6. At the outset, we wish to the point out that on 19th March 1974, in exercise of the powers conferred by the proviso to Article 309 of the Constitution, the Governor of West Bengal was pleased to frame the West Bengal Assistant Public Prosecutors (Qualifications, Method Recruitment and Conditions of Service) Rules, 1974. The said Rules came into force on and from 1st April, 1974. Rule 3 of the said Rules 1974 deals with method of recruitment. Rule 3 inter alia states that Assistant Public Prosecutor shall be Law Officer on the establishment of Legal Remembrancer and he shall be appointed by the State Government by selection from practising lawyers of the required standing. Under Rule 4 conditions of service of Assistant Public Prosecutor have been stipulated. Rule 4 states that the Assistant Public Prosecutor shall be whole time Government servant appointed for conducting prosecution in the Court of Magistrates. It further states that Assistant Public Prosecutors shall be under the immediate control of the respective Divisional Magistrate subject to the joint control of the District Magistrate. Under Rule 4(d) it has been further stipulated that persons appointed substantively to the permanent posts of Assistant Public Prosecutor shall undergo probation for two years. Under Rule 4(e) it is further stipulated that the Assistant Public Prosecutors shall in the matter of pay, allowances, leave, retirement, pension, gratuity etc. will be governed by the Rules for the time being in force and generally applicable to persons holding appointments under the State Government. A bare reading of Rule 3 and Rule 4 of the West Bengal Assistant Public Prosecutors (Qualifications, Method of Recruitment and Conditions of Service) Rules, 1974 indicate that the post of Assistant Public Prosecutor is a civil post, and consequently, all service matters concerning such posts shall fall within the jurisdiction, powers and authority of State Administrative Tribunals under Section 15 of the Administrative Tribunals Act, 1985. Further, the order of termination passed in the present matter also indicates that the services of the petitioner came to be terminated as Assistant Public Prosecutor, Malda under Rule 6 of West Bengal Services (Appointment, Probation and Confirmation) Rules, 1979 on payment of one months salary in lieu of notice. This also indicates that the post of Assistant Public Prosecutor was a Civil Post under the State in terms of Section 15(1) of the Administrative Tribunal Act, 1985. At this point, we may mention that the West Bengal Administrative Tribunal has been established under Section 4(2) of Administrative Tribunals Act, 1985, which is also indicated by West Bengal Administrative Tribunal (Procedure) Rules, 1994. Hence, the present dispute regarding termination of service of Assistant Public Prosecutor came within the jurisdiction, power and authority of the Tribunal under Section 15 of Administrative Tribunals Act, 1985.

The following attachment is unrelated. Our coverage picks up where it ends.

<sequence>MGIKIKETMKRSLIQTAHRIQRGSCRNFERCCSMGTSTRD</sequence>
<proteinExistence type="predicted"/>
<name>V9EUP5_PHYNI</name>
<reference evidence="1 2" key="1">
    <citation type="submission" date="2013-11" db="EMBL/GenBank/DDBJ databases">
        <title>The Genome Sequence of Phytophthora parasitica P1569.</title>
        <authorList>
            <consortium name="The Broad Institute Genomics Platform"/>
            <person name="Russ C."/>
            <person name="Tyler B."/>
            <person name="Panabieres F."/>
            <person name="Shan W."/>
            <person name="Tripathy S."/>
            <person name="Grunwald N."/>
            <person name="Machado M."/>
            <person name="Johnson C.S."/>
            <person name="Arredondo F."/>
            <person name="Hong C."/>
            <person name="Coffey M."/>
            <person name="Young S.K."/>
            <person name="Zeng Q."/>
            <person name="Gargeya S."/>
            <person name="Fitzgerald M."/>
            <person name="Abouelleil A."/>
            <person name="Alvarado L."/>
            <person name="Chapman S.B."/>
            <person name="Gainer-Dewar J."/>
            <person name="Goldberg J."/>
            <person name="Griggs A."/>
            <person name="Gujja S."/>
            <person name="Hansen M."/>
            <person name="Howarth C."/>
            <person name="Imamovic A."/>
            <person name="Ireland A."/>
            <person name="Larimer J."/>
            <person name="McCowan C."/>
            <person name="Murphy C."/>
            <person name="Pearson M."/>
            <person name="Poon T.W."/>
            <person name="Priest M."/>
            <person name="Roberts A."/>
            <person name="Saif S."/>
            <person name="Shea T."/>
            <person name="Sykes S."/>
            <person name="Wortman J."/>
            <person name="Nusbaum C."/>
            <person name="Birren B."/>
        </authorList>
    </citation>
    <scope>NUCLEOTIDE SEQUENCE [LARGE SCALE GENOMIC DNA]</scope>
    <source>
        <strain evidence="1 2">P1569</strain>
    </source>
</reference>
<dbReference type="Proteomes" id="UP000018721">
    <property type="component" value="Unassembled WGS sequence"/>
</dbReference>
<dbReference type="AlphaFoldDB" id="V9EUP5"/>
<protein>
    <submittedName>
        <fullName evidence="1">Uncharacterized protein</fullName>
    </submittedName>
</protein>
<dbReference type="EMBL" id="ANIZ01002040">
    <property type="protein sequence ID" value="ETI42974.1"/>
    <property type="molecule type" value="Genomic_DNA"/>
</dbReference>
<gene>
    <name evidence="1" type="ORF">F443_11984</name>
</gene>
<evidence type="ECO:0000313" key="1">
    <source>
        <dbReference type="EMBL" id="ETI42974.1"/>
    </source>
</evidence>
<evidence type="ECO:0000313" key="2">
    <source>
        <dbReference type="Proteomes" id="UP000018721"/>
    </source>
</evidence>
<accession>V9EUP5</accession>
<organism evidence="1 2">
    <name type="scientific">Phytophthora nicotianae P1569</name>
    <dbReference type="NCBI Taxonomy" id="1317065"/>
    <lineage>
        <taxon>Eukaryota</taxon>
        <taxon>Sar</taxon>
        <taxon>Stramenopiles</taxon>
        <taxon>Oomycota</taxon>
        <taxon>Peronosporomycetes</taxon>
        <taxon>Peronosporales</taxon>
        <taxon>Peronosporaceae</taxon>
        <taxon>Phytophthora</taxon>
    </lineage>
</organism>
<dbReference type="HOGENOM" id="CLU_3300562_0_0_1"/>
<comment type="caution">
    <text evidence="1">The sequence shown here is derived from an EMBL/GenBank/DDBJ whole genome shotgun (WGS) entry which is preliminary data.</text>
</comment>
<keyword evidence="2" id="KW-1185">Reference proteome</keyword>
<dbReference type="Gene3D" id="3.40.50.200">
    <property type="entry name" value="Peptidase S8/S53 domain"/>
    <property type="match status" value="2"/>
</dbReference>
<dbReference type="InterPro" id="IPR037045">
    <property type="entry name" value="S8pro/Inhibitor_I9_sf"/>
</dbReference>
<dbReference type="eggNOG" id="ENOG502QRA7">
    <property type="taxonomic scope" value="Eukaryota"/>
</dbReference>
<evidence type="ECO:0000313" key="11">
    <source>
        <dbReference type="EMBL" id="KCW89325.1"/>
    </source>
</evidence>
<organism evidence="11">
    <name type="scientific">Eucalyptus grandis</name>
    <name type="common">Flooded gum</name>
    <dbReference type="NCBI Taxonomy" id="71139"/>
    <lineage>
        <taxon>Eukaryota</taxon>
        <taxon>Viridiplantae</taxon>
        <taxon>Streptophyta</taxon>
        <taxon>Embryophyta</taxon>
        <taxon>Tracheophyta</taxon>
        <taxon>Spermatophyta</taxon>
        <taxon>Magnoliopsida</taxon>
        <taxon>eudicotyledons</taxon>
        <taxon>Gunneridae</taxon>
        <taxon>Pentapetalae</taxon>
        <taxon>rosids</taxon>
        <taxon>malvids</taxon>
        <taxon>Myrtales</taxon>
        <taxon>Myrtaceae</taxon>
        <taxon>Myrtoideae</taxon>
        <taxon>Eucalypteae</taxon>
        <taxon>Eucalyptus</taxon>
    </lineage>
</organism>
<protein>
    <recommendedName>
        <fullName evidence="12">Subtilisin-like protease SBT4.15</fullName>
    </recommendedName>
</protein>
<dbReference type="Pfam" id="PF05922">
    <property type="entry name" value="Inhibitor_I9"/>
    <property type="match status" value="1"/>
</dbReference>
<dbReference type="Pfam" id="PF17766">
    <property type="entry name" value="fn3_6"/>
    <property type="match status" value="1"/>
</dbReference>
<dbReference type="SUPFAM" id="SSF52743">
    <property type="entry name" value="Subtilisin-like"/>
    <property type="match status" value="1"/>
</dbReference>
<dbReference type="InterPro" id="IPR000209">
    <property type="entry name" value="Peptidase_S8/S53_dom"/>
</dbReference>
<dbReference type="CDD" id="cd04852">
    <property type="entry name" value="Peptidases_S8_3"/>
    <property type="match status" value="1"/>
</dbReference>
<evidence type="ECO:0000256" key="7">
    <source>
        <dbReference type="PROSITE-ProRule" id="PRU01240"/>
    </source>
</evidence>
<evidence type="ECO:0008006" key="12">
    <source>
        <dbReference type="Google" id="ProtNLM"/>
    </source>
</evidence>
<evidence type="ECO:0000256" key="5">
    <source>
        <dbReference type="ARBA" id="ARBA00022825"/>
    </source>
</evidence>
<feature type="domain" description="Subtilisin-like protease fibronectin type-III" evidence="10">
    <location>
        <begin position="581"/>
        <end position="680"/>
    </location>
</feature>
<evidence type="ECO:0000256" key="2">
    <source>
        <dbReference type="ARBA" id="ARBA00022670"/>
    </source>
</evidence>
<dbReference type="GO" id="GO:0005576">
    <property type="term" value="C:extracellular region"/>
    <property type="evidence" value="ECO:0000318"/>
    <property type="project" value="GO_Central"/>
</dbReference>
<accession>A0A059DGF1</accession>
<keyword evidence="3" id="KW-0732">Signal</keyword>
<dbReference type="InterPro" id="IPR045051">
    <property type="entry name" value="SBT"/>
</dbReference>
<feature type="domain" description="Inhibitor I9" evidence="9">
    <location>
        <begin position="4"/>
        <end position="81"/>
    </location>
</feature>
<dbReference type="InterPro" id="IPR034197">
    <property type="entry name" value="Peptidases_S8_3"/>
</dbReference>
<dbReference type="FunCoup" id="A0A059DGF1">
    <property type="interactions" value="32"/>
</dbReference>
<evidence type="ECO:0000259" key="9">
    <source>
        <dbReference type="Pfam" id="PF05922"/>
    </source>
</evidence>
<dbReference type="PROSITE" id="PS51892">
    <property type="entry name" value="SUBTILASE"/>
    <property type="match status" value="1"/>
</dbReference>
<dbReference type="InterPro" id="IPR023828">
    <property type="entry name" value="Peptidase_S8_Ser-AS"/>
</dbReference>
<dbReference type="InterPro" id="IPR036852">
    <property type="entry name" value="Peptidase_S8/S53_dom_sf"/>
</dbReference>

7. Lastly, it may be mentioned that a radical change was introduced in the constitutional law relating to the Services by 42nd Constitutional Amendment Act, 1976, which inserted into the Constitution, Article 323A, to take out the adjudication of disputes relating to conditions of service of the public services of the Union and of the States from the Civil Courts and the High Courts and to place it before an Administrative Tribunal for the Union or of a State. In order to come under Article 323A(1), the employee must hold his employment under the Union or under a State Government. In the present case, we find that the petitioner held his employment under the State Government of West Bengal. Therefore, the learned single Judge of the High Court had no jurisdiction to entertain, try and disposed of this matter under Article 226 of the Constitution. Hence, the Division Bench of the High Court was right in transferring the matter to the State Administrative Tribunal. We do not wish to express any opinion on merits of this case.

8. For the aforesaid facts stated, there is no merit in the Special Leave Petition and the same is consequently dismissed.

No order as to costs.